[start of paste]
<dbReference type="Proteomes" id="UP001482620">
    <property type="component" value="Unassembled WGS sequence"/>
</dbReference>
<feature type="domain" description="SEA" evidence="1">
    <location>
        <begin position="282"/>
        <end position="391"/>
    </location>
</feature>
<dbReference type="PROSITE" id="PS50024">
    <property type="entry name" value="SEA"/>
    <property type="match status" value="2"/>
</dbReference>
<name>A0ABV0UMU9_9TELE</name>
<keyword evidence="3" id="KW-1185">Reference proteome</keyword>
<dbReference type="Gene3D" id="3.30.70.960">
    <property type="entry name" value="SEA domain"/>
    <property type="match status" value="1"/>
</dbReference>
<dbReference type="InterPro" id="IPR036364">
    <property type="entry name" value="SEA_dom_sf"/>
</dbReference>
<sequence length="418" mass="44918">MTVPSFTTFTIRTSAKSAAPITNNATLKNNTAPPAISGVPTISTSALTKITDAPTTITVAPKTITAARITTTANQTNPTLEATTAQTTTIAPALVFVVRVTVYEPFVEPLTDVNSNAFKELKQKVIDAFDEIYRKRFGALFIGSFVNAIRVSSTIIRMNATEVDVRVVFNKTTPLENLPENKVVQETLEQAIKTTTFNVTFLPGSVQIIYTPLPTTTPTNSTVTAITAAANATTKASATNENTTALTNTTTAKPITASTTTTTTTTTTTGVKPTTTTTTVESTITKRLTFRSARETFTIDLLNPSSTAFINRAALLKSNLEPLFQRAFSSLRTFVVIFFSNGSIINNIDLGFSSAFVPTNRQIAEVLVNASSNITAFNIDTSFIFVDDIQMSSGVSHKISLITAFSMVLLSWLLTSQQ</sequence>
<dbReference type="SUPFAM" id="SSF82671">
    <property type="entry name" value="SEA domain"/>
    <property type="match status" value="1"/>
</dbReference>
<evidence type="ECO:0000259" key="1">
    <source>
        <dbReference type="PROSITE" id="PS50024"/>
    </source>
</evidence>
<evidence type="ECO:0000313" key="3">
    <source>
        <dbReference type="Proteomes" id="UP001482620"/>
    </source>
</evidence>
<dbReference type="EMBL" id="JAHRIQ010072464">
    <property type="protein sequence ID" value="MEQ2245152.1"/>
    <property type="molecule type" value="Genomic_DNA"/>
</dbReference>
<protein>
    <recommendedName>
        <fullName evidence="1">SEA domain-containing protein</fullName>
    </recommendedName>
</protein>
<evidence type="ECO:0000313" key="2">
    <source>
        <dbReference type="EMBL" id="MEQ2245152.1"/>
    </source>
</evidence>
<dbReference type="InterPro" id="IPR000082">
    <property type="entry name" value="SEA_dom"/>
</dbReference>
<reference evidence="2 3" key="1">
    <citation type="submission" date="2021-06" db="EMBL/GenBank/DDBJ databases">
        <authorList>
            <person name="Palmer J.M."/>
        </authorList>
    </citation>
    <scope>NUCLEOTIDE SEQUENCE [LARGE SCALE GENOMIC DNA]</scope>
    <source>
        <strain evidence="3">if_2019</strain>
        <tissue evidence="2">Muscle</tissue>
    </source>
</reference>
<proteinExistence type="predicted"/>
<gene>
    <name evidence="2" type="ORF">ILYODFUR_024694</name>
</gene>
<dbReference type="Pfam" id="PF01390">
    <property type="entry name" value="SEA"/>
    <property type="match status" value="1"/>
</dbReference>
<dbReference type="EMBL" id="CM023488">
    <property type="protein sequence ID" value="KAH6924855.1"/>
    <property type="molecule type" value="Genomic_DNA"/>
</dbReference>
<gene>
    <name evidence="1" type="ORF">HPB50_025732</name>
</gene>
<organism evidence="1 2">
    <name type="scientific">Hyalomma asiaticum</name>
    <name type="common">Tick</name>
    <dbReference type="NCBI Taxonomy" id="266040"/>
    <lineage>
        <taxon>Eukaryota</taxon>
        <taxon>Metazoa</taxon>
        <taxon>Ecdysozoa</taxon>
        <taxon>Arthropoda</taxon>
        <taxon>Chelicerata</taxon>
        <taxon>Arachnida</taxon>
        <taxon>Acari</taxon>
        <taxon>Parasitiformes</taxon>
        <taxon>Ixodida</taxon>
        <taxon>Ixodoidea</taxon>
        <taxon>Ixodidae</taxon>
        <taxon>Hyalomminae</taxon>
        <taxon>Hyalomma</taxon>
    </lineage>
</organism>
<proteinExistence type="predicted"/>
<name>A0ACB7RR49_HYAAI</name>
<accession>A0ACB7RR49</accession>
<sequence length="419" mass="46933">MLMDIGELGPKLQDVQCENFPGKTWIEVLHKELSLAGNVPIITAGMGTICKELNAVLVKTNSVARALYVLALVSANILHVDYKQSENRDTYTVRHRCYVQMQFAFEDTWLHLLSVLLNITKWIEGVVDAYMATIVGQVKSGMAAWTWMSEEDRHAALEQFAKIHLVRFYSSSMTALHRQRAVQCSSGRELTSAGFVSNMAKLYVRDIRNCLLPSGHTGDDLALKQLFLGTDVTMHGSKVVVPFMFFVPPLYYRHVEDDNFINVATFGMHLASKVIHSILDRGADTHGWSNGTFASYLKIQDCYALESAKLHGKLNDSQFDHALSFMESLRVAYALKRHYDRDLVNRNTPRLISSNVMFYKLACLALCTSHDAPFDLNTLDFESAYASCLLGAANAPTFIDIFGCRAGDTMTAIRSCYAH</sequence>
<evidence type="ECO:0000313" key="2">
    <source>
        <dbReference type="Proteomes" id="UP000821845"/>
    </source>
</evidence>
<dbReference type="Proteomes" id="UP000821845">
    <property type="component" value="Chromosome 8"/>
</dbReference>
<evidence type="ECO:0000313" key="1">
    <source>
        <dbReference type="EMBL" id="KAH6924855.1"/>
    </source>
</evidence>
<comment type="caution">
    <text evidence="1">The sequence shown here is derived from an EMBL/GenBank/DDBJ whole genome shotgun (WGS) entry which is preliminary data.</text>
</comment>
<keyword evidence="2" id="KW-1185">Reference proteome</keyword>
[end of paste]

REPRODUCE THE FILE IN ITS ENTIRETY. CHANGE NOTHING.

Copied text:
<dbReference type="Proteomes" id="UP001482620">
    <property type="component" value="Unassembled WGS sequence"/>
</dbReference>
<feature type="domain" description="SEA" evidence="1">
    <location>
        <begin position="282"/>
        <end position="391"/>
    </location>
</feature>
<dbReference type="PROSITE" id="PS50024">
    <property type="entry name" value="SEA"/>
    <property type="match status" value="2"/>
</dbReference>
<name>A0ABV0UMU9_9TELE</name>
<keyword evidence="3" id="KW-1185">Reference proteome</keyword>
<dbReference type="Gene3D" id="3.30.70.960">
    <property type="entry name" value="SEA domain"/>
    <property type="match status" value="1"/>
</dbReference>
<dbReference type="InterPro" id="IPR036364">
    <property type="entry name" value="SEA_dom_sf"/>
</dbReference>
<sequence length="418" mass="44918">MTVPSFTTFTIRTSAKSAAPITNNATLKNNTAPPAISGVPTISTSALTKITDAPTTITVAPKTITAARITTTANQTNPTLEATTAQTTTIAPALVFVVRVTVYEPFVEPLTDVNSNAFKELKQKVIDAFDEIYRKRFGALFIGSFVNAIRVSSTIIRMNATEVDVRVVFNKTTPLENLPENKVVQETLEQAIKTTTFNVTFLPGSVQIIYTPLPTTTPTNSTVTAITAAANATTKASATNENTTALTNTTTAKPITASTTTTTTTTTTTGVKPTTTTTTVESTITKRLTFRSARETFTIDLLNPSSTAFINRAALLKSNLEPLFQRAFSSLRTFVVIFFSNGSIINNIDLGFSSAFVPTNRQIAEVLVNASSNITAFNIDTSFIFVDDIQMSSGVSHKISLITAFSMVLLSWLLTSQQ</sequence>
<dbReference type="SUPFAM" id="SSF82671">
    <property type="entry name" value="SEA domain"/>
    <property type="match status" value="1"/>
</dbReference>
<evidence type="ECO:0000259" key="1">
    <source>
        <dbReference type="PROSITE" id="PS50024"/>
    </source>
</evidence>
<evidence type="ECO:0000313" key="3">
    <source>
        <dbReference type="Proteomes" id="UP001482620"/>
    </source>
</evidence>
<dbReference type="EMBL" id="JAHRIQ010072464">
    <property type="protein sequence ID" value="MEQ2245152.1"/>
    <property type="molecule type" value="Genomic_DNA"/>
</dbReference>
<protein>
    <recommendedName>
        <fullName evidence="1">SEA domain-containing protein</fullName>
    </recommendedName>
</protein>
<evidence type="ECO:0000313" key="2">
    <source>
        <dbReference type="EMBL" id="MEQ2245152.1"/>
    </source>
</evidence>
<dbReference type="InterPro" id="IPR000082">
    <property type="entry name" value="SEA_dom"/>
</dbReference>
<reference evidence="2 3" key="1">
    <citation type="submission" date="2021-06" db="EMBL/GenBank/DDBJ databases">
        <authorList>
            <person name="Palmer J.M."/>
        </authorList>
    </citation>
    <scope>NUCLEOTIDE SEQUENCE [LARGE SCALE GENOMIC DNA]</scope>
    <source>
        <strain evidence="3">if_2019</strain>
        <tissue evidence="2">Muscle</tissue>
    </source>
</reference>
<proteinExistence type="predicted"/>
<gene>
    <name evidence="2" type="ORF">ILYODFUR_024694</name>
</gene>
<dbReference type="Pfam" id="PF01390">
    <property type="entry name" value="SEA"/>
    <property type="match status" value="1"/>
</dbReference>
<dbReference type="EMBL" id="CM023488">
    <property type="protein sequence ID" value="KAH6924855.1"/>
    <property type="molecule type" value="Genomic_DNA"/>
</dbReference>
<gene>
    <name evidence="1" type="ORF">HPB50_025732</name>
</gene>
<organism evidence="1 2">
    <name type="scientific">Hyalomma asiaticum</name>
    <name type="common">Tick</name>
    <dbReference type="NCBI Taxonomy" id="266040"/>
    <lineage>
        <taxon>Eukaryota</taxon>
        <taxon>Metazoa</taxon>
        <taxon>Ecdysozoa</taxon>
        <taxon>Arthropoda</taxon>
        <taxon>Chelicerata</taxon>
        <taxon>Arachnida</taxon>
        <taxon>Acari</taxon>
        <taxon>Parasitiformes</taxon>
        <taxon>Ixodida</taxon>
        <taxon>Ixodoidea</taxon>
        <taxon>Ixodidae</taxon>
        <taxon>Hyalomminae</taxon>
        <taxon>Hyalomma</taxon>
    </lineage>
</organism>
<proteinExistence type="predicted"/>
<name>A0ACB7RR49_HYAAI</name>
<accession>A0ACB7RR49</accession>
<sequence length="419" mass="46933">MLMDIGELGPKLQDVQCENFPGKTWIEVLHKELSLAGNVPIITAGMGTICKELNAVLVKTNSVARALYVLALVSANILHVDYKQSENRDTYTVRHRCYVQMQFAFEDTWLHLLSVLLNITKWIEGVVDAYMATIVGQVKSGMAAWTWMSEEDRHAALEQFAKIHLVRFYSSSMTALHRQRAVQCSSGRELTSAGFVSNMAKLYVRDIRNCLLPSGHTGDDLALKQLFLGTDVTMHGSKVVVPFMFFVPPLYYRHVEDDNFINVATFGMHLASKVIHSILDRGADTHGWSNGTFASYLKIQDCYALESAKLHGKLNDSQFDHALSFMESLRVAYALKRHYDRDLVNRNTPRLISSNVMFYKLACLALCTSHDAPFDLNTLDFESAYASCLLGAANAPTFIDIFGCRAGDTMTAIRSCYAH</sequence>
<evidence type="ECO:0000313" key="2">
    <source>
        <dbReference type="Proteomes" id="UP000821845"/>
    </source>
</evidence>
<dbReference type="Proteomes" id="UP000821845">
    <property type="component" value="Chromosome 8"/>
</dbReference>
<evidence type="ECO:0000313" key="1">
    <source>
        <dbReference type="EMBL" id="KAH6924855.1"/>
    </source>
</evidence>
<comment type="caution">
    <text evidence="1">The sequence shown here is derived from an EMBL/GenBank/DDBJ whole genome shotgun (WGS) entry which is preliminary data.</text>
</comment>
<keyword evidence="2" id="KW-1185">Reference proteome</keyword>